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CLA 119 — Six Cities: An Introduction to Ancient Greece

Quarter: Summer
Day(s): Thursdays
Course Format: On-campus (About Formats)
Duration: 6 weeks
Date(s): Jul 14—Aug 18
Time: 7:00—8:50 pm (PT)
Refund Deadline: Jul 16
Unit: 1
Tuition: $360
Instructor(s): Barbara Clayton
Class Recording Available: No
Status: Open
 
DOWNLOAD THE SYLLABUS » (subject to change)
Summer
On-campus
Thursdays
7:00—8:50 pm (PT)
Date(s)
Jul 14—Aug 18
6 weeks
Refund Date
Jul 16
1 Unit
Fees
$360
Instructor(s):
Barbara Clayton
Recording
No
Open
DOWNLOAD THE SYLLABUS » (subject to change)
The ancient Greek world continues to fascinate us, both because it is the beginning of Western civilization, and because the Greeks were in many ways profoundly different from us. This course will be an introduction to ancient Greece presented as a journey to six different cities, a journey that will engage us with the history, culture, and daily lives of the ancient Greeks.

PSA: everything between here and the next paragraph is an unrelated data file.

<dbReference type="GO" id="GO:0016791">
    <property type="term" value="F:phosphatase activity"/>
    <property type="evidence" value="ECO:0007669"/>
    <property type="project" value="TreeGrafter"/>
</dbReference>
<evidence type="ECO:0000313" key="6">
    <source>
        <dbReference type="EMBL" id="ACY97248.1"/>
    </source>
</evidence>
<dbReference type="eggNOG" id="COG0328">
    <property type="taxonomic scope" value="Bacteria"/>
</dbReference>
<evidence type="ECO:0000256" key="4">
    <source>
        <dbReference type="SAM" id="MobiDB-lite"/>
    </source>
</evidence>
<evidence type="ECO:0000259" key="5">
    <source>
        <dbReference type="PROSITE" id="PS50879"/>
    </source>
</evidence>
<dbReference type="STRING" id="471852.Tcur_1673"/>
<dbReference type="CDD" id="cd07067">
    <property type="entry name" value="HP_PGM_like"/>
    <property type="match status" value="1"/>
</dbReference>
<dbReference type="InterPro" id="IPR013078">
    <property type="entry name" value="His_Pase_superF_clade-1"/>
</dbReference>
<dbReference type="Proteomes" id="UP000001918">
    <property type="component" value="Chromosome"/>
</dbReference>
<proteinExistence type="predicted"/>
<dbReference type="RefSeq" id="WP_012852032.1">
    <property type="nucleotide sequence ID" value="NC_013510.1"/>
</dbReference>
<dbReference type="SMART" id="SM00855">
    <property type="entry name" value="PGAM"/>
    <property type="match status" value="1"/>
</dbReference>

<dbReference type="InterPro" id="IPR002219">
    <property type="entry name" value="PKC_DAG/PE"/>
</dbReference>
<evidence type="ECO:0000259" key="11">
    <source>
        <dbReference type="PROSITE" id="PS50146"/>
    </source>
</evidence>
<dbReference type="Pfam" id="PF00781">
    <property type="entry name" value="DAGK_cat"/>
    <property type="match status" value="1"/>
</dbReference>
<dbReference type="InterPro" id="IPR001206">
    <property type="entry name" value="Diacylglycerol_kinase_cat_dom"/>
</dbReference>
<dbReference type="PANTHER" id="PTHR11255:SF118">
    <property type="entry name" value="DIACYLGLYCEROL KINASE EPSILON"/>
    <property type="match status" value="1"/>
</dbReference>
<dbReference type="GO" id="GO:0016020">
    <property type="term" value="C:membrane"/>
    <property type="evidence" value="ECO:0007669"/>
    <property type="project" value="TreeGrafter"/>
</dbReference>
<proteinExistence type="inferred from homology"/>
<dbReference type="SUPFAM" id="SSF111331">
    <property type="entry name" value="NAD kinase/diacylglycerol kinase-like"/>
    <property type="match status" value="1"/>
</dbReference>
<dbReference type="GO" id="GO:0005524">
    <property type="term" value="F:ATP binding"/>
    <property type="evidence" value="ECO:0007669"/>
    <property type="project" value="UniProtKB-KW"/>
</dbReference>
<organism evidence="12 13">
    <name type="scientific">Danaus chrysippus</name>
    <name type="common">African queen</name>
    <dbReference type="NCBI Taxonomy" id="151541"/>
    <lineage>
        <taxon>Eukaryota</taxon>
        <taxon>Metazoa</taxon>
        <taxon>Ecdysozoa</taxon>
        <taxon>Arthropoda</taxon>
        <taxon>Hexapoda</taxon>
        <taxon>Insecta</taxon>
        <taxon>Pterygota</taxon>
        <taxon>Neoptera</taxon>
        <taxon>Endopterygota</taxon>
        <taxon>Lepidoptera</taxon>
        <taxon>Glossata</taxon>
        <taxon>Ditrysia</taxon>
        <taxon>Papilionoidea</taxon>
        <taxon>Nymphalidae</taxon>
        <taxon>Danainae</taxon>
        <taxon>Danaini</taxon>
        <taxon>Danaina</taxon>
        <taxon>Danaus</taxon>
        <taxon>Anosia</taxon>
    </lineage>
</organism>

We will begin with Mycenae, where we will examine the ruins of the late Bronze Age and investigate the culture that inspired the Homeric epic poems. A trip to Olympia will allow us to look at the athletic competitions that were an essential component of Greek culture. Next, we will stop at Delphi, home of Apollo’s oracle, and use this important site to explore Greek religion. Week four will find us in Sparta, where we will consider what made the Spartans so memorably different from their fellow Greeks. Week five will take us to the jewel of the ancient Greek world: 5th-century Athens, city of Socrates and Pericles. We will end our journey in Egyptian Alexandria, which preserved the legacy of classical Greece while creating its own identity as the new cosmopolitan center of the Greek world in the wake of Alexander the Great.

BARBARA CLAYTON
Independent Scholar

Barbara Clayton has taught Classics at Oberlin College, Santa Clara University, and Stanford, where she was a lecturer in a freshman humanities program for many years. Since 2015, she has taught for the Osher Lifelong Learning Institute. She is the author of A Penelopean Poetics: Reweaving the Feminine in Homer’s Odyssey. Clayton received a PhD in Classics from Stanford.

Textbooks for this course:

(Required) David Sansone(Author), Ancient Greek Civilization, 3rd edition (ISBN 978-1119098157)
(Required) Plutarch (Author) Richard Talbert, trans., Plutarch, On Sparta(Penguin Classics) (ISBN 978-0140449433)